Movable Books

When one thinks of books from their childhood, pop up/movable books normally come to mind.  Although they were not originally a part of the children’s genre, they have evolved into something that has become a major aspect of it.  Many books have been adapted into some form of a pop up or movable book, including Beatrix Potter’s Peter Rabbit (seen above).

Movable and mechanical books of various forms actually came before the traditional printed texts.  The mystic and poet Ramon Llull used a set of revolving discs to express his work in the 13th century. From there, people began using flaps and slits for books on nature, anatomy and other scholarly topics.  It wasn’t until the 18th century that these movable, or pop up, books were designed for children’s purposes.

During the 1800s, Dean & Sons publishing firm became a leading producer for movable books, using hand made mechanics with cut-outs placed behind each other to give it that three dimensional look.  Over the years, other designers found various methods to making the pop up or moving effect.  Everything from tabs and hidden levers to layers of paper and blinds has been used. Yet most methods must be assembled by hand.

 

 

Today, with the advances in technology giving us tablets, movable books have had to adapt.  Now, one can buy an app of certain books, including Peter Rabbit, which allows the reader to interact and move things within the illustrations themselves.  Instead of a piece of paper popping up from the page, aspects of the illustration can “pop” out from the main image and move with the tap of a finger.  Given how easy it is to damage a traditional pop up book, I can imagine more books going to this.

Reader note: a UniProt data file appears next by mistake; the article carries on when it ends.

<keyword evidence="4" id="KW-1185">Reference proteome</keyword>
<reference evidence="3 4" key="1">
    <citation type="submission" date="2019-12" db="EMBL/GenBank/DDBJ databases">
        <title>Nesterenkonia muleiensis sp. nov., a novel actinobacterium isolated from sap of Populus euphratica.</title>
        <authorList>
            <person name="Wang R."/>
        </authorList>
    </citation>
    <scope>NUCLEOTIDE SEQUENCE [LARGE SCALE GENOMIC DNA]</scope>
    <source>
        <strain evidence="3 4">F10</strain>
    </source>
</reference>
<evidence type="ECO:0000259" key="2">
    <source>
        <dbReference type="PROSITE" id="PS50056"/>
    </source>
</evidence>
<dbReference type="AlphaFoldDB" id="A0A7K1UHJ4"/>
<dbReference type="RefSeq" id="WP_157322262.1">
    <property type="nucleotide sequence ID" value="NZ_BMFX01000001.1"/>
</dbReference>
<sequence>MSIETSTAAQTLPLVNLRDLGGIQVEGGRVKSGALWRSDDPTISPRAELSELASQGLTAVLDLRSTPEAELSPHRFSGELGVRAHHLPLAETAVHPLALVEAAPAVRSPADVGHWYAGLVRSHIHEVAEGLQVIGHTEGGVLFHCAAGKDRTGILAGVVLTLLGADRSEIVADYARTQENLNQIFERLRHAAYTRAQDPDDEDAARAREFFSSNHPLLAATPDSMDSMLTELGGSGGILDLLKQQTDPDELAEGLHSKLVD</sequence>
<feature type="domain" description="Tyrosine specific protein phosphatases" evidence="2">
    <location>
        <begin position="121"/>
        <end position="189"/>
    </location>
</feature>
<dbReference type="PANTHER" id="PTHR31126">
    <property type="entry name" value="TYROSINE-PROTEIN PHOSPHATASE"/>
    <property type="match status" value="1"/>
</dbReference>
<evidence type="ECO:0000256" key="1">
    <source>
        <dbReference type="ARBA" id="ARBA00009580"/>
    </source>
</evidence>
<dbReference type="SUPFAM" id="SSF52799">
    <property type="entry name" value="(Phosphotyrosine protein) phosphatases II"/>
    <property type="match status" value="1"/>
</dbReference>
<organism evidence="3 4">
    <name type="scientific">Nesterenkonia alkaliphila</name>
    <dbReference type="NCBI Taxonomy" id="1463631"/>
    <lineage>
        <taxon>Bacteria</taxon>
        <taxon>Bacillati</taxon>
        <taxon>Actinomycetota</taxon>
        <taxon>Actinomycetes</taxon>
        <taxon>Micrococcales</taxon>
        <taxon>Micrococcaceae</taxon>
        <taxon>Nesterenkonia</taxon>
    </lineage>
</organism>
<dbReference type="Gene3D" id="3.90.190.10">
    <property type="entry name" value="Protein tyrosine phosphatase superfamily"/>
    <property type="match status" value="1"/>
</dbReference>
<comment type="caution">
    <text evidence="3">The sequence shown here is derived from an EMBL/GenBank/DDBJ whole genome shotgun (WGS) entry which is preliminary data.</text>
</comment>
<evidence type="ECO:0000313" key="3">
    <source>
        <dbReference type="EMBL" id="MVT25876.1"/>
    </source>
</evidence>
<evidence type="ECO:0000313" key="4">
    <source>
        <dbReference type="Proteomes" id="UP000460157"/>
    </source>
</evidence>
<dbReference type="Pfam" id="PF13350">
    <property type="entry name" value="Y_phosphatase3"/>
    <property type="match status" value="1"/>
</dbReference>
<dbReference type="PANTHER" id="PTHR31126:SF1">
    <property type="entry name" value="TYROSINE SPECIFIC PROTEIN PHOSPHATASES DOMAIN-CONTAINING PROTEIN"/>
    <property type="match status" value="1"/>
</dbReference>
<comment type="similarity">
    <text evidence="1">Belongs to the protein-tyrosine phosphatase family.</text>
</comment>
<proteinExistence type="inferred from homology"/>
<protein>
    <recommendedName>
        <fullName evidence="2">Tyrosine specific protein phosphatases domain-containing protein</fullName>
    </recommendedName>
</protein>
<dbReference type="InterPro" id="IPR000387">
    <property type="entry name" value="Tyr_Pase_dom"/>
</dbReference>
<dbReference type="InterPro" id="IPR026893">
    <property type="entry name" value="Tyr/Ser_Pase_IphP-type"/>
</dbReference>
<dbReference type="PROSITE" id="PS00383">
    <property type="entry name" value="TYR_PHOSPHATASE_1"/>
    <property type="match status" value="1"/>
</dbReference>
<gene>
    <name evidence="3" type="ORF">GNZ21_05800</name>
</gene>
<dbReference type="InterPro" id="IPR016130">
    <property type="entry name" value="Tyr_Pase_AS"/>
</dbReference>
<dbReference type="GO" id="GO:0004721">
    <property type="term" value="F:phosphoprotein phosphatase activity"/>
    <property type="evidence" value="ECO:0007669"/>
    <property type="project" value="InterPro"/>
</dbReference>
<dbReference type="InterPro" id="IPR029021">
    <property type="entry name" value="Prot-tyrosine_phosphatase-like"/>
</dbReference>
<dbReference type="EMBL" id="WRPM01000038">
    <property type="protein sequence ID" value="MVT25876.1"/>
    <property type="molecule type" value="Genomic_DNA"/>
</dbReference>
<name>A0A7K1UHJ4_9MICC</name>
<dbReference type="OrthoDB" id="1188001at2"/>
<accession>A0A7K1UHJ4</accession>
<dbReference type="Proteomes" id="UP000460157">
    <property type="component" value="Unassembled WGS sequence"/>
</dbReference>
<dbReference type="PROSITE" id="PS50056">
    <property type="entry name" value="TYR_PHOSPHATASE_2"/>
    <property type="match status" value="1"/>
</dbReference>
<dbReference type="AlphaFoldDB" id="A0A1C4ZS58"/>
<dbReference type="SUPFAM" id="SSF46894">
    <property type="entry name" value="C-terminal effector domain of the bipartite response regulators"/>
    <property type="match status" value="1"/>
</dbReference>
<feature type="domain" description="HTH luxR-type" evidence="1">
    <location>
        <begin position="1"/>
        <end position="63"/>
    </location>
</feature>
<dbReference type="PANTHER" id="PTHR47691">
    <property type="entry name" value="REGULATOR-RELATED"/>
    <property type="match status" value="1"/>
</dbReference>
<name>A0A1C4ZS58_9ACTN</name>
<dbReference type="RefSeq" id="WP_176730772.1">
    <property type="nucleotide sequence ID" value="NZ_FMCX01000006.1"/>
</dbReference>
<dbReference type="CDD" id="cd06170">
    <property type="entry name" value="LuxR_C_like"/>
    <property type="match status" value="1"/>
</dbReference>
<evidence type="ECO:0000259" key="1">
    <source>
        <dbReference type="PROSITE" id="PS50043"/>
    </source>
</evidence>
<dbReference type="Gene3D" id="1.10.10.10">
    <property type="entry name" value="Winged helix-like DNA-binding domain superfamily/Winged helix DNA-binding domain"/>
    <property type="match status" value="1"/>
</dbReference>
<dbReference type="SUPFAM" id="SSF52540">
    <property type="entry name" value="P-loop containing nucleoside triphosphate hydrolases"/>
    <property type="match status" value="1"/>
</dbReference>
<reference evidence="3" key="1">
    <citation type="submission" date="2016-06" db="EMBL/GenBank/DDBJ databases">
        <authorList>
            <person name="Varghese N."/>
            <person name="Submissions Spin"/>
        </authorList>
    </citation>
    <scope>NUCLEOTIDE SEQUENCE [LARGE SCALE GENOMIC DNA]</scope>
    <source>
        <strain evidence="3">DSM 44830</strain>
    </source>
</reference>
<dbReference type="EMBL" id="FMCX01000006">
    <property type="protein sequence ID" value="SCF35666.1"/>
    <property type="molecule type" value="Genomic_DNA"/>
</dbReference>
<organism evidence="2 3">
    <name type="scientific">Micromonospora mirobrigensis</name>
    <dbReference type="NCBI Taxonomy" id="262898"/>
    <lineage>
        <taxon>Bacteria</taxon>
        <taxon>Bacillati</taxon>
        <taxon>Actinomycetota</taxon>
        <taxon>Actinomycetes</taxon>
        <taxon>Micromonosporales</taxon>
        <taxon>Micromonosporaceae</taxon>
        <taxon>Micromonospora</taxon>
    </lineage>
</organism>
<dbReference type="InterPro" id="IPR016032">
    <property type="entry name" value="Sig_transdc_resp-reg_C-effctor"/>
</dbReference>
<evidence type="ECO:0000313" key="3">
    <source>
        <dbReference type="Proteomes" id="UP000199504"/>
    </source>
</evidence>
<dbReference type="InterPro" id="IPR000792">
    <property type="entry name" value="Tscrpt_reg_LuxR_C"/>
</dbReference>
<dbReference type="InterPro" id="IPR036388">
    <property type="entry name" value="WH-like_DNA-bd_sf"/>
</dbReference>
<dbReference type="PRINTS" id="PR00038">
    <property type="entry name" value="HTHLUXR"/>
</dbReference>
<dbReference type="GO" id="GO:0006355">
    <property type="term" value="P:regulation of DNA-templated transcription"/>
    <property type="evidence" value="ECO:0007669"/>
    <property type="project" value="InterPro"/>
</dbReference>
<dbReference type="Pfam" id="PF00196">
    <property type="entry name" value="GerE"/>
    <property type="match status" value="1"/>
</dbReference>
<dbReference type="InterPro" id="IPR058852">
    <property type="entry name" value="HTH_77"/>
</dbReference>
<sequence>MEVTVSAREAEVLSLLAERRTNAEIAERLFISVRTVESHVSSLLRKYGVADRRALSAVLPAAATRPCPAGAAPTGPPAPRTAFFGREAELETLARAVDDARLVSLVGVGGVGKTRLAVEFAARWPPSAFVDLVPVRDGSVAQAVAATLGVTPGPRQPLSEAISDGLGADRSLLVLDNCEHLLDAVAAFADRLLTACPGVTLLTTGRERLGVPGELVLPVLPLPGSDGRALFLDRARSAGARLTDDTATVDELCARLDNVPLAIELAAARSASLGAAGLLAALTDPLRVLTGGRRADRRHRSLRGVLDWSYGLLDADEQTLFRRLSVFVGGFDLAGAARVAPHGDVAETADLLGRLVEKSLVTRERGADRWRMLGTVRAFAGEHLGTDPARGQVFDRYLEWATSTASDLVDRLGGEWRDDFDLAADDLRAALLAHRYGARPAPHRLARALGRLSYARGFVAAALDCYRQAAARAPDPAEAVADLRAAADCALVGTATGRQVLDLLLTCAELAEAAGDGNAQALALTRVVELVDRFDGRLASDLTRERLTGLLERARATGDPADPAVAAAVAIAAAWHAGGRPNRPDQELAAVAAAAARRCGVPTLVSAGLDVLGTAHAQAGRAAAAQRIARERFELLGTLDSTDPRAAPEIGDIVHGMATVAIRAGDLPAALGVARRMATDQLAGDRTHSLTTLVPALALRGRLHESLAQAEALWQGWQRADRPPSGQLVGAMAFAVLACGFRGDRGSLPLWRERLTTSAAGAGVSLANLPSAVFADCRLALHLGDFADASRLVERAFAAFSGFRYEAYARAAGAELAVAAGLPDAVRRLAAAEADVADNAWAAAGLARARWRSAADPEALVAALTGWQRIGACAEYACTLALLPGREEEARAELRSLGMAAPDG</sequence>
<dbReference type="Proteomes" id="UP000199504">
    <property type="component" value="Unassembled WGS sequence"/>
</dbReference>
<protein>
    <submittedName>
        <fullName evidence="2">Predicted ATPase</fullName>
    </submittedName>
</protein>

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My Beatrix Potter Bookplate

From what I have read on Beatrix Potter, I feel as if she would have loved to see how affordable and available bookplates have become.  In the past bookplates were typically for those of wealth and status.  Bookplates often were designed using the coat of arms or family crest for such purchasers.  However today, they can be almost anything and.  For that reason, I would have chosen to have a bookplate designed by Beatrix Potter.  There are simple sticker ones available online using her art, but I’d prefer to have a unique one.

Most of Potter’s art, both her drawings and watercolors, depict nature of some form, whether animals like Peter Rabbit or the landscape surrounding her estate as shown below.  The art is beautiful and is something that I believe would make a wonderful bookplate.

While it is not my favorite character of hers as far as stories go, I love the way she illustrated her owl, Old Brown, in The Tale of Squirrel Nutkin.  Owls are something that represent a great deal for me.  They are something my dad has always loved, signify wisdom which I strive for, and on a more whimsical note are a big part of my favorite books, Harry Potter.  For that reason, I would want to have one of her owl illustrations be the central focus of my bookplate.

For the border, I would have a floral script like design.  Again, I am awe of her paintings of flowers because of the incredible detail she gave to them.  Either of the designs below would make lovely borders for my bookplate.  I also would have liked the script that was designed with the flowers to have somehow come up to form my name under the owl.